As such, he now considers it perfectly natural to lose sight of Masha: as a local, she is always getting mixed up with others like her; conversely, it seems strange to him that he keeps finding her again without trying to. Perhaps these signs should have made Felix question his assumptions. (Like most, he was just a person at the mercy of his beliefs and preconceptions, which often contradicted one another, and almost always came from somewhere else.) But it did not occur to him to do so, and if it did, he didn’t draw any lasting conclusions from the exercise. Instead, he thought that there was really nothing unique about Masha outside the hotel, she faded into the crowd like an indistinguishable anybody. Many of those making their way through that sea of people could take Masha’s place: it would only require a few details in the person’s clothing, like the layers of socks pulled up to different heights over her calves, a few involuntary gestures, carefully studied, and they would be ready to adopt the role of Masha. Even if it was impossible, he imagined her lost in that big city; as such, those moments when he found her again after losing her would have to be when she, no doubt afraid, regained her orientation and her confidence. Then he thought that, just as happened to H on her way home, for Masha, shopping was not just the unavoidable work of a good administrator, but also the outer edge of herself, which she was regularly made to occupy. This is why Felix felt a combination of disappointment and peace as he watched her enter the market: Masha was not lost, she would go on being herself—her obligations had, once more, won out over her indistinguishability.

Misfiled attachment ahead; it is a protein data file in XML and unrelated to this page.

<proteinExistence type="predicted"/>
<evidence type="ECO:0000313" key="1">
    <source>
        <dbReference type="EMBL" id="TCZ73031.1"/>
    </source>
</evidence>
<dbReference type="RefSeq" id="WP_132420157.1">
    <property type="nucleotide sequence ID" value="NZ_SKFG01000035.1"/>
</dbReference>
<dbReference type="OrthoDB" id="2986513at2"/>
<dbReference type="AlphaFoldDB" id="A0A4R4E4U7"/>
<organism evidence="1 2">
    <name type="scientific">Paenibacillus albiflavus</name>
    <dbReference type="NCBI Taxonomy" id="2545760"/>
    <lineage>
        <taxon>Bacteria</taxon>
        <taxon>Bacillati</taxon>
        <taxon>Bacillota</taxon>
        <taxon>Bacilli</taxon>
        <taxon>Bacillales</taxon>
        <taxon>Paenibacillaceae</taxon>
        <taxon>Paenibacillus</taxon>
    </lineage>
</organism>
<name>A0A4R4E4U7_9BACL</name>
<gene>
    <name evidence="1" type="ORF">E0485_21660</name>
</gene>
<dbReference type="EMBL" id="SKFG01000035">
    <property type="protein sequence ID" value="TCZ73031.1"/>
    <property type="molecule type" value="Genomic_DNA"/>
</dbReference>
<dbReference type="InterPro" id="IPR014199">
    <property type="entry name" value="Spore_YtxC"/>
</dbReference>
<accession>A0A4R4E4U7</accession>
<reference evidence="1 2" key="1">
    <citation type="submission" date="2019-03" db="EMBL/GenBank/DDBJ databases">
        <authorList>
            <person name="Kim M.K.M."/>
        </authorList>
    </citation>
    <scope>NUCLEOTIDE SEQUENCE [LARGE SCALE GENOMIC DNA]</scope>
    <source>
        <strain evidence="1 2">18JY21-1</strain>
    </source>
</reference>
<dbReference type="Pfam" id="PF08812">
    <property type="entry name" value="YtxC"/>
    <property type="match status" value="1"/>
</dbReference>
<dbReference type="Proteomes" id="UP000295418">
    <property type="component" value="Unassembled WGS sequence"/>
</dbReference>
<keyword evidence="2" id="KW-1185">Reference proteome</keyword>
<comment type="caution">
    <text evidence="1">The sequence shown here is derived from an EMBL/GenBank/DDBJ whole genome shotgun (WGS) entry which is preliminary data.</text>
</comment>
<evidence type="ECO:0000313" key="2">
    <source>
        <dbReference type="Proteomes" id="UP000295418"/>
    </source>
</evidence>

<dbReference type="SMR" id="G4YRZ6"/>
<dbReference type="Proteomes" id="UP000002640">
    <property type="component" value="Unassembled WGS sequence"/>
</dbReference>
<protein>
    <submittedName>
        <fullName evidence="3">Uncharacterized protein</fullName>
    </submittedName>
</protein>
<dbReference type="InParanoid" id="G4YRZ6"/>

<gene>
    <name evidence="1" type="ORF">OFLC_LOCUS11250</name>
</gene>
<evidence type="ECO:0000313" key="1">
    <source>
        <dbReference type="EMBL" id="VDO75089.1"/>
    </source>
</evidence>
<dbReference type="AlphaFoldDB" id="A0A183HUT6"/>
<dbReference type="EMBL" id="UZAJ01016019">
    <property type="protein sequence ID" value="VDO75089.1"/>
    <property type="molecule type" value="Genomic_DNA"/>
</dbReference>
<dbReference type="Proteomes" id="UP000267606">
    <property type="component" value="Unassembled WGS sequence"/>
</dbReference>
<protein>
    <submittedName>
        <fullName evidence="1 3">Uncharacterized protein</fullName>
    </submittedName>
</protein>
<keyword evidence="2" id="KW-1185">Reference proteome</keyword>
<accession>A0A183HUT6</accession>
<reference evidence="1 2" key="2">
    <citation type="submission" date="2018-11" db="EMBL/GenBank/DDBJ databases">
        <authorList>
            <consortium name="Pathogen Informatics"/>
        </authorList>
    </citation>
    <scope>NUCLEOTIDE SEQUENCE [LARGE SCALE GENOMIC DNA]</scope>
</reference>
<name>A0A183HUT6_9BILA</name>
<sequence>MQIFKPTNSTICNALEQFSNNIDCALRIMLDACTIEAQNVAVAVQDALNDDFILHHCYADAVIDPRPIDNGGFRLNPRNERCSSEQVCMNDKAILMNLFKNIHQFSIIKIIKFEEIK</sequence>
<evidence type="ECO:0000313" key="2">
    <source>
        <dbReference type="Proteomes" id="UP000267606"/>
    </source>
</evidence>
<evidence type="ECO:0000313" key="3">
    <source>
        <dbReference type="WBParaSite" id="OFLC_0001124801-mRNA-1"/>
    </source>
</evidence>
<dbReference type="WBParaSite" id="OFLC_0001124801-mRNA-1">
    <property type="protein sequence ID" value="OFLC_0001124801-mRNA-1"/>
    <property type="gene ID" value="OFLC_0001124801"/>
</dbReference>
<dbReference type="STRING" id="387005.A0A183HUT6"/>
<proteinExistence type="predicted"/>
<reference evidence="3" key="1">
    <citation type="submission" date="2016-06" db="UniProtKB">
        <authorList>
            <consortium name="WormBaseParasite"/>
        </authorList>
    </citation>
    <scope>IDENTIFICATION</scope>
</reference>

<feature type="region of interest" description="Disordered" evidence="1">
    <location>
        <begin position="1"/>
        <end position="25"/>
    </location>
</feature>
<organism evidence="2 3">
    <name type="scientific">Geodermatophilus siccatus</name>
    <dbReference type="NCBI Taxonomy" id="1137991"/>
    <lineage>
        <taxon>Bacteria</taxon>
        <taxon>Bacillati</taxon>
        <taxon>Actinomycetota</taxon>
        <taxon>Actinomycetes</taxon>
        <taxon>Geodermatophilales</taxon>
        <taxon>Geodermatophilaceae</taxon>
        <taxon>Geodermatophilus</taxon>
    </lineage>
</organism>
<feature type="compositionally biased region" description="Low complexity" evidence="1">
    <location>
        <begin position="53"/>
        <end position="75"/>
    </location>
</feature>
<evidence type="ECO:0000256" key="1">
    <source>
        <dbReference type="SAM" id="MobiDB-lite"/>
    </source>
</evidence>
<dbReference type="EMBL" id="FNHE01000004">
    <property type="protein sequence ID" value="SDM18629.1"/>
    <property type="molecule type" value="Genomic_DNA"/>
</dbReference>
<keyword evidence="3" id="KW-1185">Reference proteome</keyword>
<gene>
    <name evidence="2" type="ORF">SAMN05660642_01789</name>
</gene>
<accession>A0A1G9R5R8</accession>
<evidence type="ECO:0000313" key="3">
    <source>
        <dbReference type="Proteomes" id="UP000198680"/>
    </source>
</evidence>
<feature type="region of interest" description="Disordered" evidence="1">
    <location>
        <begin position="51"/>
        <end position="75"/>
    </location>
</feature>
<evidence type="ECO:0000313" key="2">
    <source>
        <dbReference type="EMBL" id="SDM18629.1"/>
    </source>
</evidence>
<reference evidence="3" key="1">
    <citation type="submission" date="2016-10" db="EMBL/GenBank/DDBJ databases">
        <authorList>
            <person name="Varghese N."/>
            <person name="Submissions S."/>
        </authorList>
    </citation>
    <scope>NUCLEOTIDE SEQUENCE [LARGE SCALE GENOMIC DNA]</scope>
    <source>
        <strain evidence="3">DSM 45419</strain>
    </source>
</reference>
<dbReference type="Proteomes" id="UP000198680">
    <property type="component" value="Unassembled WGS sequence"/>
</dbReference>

The market where Masha did her shopping was as big as a stadium. It faced an equally immense plaza adorned only, aside from the cobblestones that covered its surface, by sparse rows of trees arranged off to the sides, most likely meant to mark off a space that otherwise would have seemed even larger. Felix tried to retain what he saw, subjecting each element to an exercise in repetition as if he were dealing with a badly projected film, its images skittering endlessly. The result was more or less exotic, grim, and probably exaggerated. He thought that the building must have been constructed for another use, possibly bureaucratic or military. The fantastic magnitude of its surface contradicted the modest, uniform height it had reached; this combination of immensity and incompletion, though it was hard to tell if anything was actually missing, generated a contradictory impression in anyone seeing the structure for the first time, provoking first curiosity and then disinterest. The people would withdraw into themselves, abandon their vigilance, and stand there as if they were hypnotized. Meanwhile, the lack of proportion spilled out onto its surroundings.